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July 2007
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Corner Tricks

I recently remodeled a kitchen stubwall in a condo for a client. They were looking to replace the formica counter with granite. This is one of those weird designer deals where the designer should be forced to sleep and eat on this useless design choice. This is the wall. As you can see it is about 42” high with a 7” deck.
What makes this particularly annoying is that the lip into the living area is about 2”, which means that you can’t get a stool underneath it, let alone using it as a breakfast/dinner/party surface. It’s not like they didn’t have room as the living area is about 20′ deep.

This is a shot of the before detail. Typical Formica top, with backsplashes. The finished wall between the top of the backsplash and the ‘counter’ is a magnet for moisture and dirt behind the sink. And yes it is another textured wall surface, being Heavy Orange Peel.

The plan is to rip out the countertop, cut the stub wall, re-plate to make it level for the granite counter.

Top’s Gone
The first order of biz is pulling the upper top off. Having done that, we see that they drywalled, beaded and finished the top of the stub wall. Unless they needed the practice, this was about a hundred bucks extra in construction cost.

Having unplugged the disposal, disconnected the plumbing, removed the top, and cut the drywall out on the kitchen side,(you want to see what is in the wall before you go nuts with a sawsall), snap a line and cut the drywall on the living side, and remove the old stub wall top plates, and see your surprises. In this case, we have the romex for the dishwasher and disposal, the grey wire on top, and the romex for the outlet on the living wall. The grey romex holes are right at the level of where the new top plate is going to go. So we will cut slots in the studs to push the romex below our plate line. As you can see our corner is going to present us will a couple of challenges, having an outside corner, and a small flat patch area.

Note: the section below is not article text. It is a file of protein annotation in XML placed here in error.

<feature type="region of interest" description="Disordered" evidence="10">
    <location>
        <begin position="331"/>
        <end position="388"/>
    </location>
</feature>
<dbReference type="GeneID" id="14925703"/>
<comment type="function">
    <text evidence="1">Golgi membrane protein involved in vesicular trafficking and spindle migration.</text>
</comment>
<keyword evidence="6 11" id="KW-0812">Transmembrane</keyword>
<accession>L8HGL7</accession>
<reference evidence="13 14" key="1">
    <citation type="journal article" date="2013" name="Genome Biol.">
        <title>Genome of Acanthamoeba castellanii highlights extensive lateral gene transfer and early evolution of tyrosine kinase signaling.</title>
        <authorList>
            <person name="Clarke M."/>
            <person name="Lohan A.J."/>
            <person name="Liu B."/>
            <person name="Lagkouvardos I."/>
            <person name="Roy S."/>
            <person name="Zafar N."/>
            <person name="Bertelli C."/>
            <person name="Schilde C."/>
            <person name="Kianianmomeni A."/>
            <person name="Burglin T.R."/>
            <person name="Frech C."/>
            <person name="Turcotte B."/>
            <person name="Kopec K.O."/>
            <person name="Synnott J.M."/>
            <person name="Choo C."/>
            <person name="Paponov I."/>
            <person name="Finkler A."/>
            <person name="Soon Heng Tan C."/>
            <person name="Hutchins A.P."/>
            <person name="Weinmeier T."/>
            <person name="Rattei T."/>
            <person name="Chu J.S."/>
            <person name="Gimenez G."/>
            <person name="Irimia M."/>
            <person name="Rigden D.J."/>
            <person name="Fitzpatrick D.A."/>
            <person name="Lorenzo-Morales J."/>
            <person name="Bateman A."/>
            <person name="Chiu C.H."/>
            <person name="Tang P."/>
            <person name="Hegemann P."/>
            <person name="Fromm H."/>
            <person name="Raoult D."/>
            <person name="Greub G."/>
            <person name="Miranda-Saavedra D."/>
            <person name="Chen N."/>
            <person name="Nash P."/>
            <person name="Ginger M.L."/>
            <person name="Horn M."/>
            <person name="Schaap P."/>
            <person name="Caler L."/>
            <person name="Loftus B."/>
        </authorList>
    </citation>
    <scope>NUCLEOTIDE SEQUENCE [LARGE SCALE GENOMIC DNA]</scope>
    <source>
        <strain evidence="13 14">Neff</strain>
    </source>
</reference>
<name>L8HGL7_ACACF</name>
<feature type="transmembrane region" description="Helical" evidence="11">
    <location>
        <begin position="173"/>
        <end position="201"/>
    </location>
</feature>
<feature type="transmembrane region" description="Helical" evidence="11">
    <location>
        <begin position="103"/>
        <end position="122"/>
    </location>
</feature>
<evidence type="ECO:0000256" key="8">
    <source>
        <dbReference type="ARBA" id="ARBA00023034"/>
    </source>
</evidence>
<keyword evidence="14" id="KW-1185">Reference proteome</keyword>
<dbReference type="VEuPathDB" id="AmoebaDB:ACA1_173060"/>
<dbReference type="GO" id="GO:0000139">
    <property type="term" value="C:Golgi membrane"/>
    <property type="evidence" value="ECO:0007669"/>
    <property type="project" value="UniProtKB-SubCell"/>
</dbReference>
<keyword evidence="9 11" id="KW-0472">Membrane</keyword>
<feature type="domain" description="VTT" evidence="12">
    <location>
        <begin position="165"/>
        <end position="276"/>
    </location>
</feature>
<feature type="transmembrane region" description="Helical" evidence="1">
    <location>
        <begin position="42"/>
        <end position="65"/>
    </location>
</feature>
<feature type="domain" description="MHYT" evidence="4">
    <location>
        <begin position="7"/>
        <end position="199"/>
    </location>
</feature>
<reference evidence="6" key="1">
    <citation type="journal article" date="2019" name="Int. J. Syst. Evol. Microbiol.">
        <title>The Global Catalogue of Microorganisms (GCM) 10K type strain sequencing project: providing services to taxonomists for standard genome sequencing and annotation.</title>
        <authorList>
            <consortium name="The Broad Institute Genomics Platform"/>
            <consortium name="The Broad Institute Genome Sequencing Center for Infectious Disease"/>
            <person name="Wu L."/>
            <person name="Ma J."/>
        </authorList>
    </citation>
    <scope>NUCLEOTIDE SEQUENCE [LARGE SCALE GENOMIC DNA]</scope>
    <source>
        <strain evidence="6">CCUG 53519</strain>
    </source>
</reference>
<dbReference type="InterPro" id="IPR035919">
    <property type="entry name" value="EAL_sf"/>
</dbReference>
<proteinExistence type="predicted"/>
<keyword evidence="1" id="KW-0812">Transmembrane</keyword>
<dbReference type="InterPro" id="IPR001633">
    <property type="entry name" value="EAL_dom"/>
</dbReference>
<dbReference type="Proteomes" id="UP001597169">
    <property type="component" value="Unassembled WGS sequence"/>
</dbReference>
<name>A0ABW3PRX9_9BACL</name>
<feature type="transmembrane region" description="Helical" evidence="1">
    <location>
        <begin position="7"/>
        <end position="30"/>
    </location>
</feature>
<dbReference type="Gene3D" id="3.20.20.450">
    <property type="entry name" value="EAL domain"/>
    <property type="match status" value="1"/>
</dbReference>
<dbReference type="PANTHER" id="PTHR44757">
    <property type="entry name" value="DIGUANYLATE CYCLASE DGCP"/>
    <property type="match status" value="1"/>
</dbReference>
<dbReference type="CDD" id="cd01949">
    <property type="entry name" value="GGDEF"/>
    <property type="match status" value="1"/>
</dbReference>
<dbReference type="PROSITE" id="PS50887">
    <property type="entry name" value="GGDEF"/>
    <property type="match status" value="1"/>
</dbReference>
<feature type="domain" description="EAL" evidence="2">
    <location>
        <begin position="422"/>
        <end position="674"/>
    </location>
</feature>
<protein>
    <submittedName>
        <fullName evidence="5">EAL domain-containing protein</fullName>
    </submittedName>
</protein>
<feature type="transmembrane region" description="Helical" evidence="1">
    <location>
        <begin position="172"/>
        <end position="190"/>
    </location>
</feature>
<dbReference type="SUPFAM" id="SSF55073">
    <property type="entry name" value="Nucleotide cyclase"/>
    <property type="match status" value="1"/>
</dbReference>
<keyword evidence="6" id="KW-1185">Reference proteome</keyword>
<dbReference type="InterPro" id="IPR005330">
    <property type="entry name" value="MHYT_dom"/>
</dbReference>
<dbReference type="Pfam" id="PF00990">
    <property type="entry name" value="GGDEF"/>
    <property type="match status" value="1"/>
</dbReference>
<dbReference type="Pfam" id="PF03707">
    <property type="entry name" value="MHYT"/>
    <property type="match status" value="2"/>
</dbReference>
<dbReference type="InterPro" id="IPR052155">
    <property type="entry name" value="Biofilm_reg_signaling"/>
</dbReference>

In order to create a level area for the new counter, we need to cut the studs 1 1/2” below the tops of the base cabinets in the kitchen. This gives us enough room for the new top plate and provides extra backing to fasten the cabinets. One of the other surprises was the loopback vent for the kitchen sink, which came to within an 1/8” of the top of the new plate. Here I just notched the plate, as the entire area is getting a 5/8” plywood deck for the new granite counter.


Insulation and Sound Interlude
If you are contemplating a wall like this, whether it be a remodeling or a new project, let me suggest that you insulate it. Remember on the other side of this wall is the sink with a garbage disposal and a dishwasher. All of which are noisy, and face the walls with the rest of your appliances and cabinets. Living in an open plan has it’s perks, but noise travel is one of the disadvantages. You will thank me for this later.

Here is the corner with the living room drywall in and the corner patch dry fitted.

Since we have an outside corner, we install a small piece of cornerbead over our corner patch. We are using mesh tape for our seams. The bits of crap between the two colors of white are caulk from the counter and backsplash. We remove them with our trusty drywall knife.

Here is our corner with our first coat of speed set. A couple of light coats feathered out and we will be ready to texture.

I have bagged the cabinets for the rest of the mud and texture routines. Painters 1 mil. poly and my favorite blue tape. What you don’t see in this photo is the ‘L’ bead that I put on the top of the stub wall on the living room side.
Having finished the mud and sanding, I am using texture in a can. There are a couple of varieties on the market, this is the petroleum based kind. No I am not out to greenhouse the planet, but time and product suitability is a concern. Also don’t believe the coverage on the cans. It is nowhere that good. After the texture dries, you will need to smooth it down a bit as the existing walls already have a number of paint coats on it already, and you want it to blend and be invisible.

Here is the finished wall ready for the granite top.
None of this uses hard techniques, just take your time, and have fun.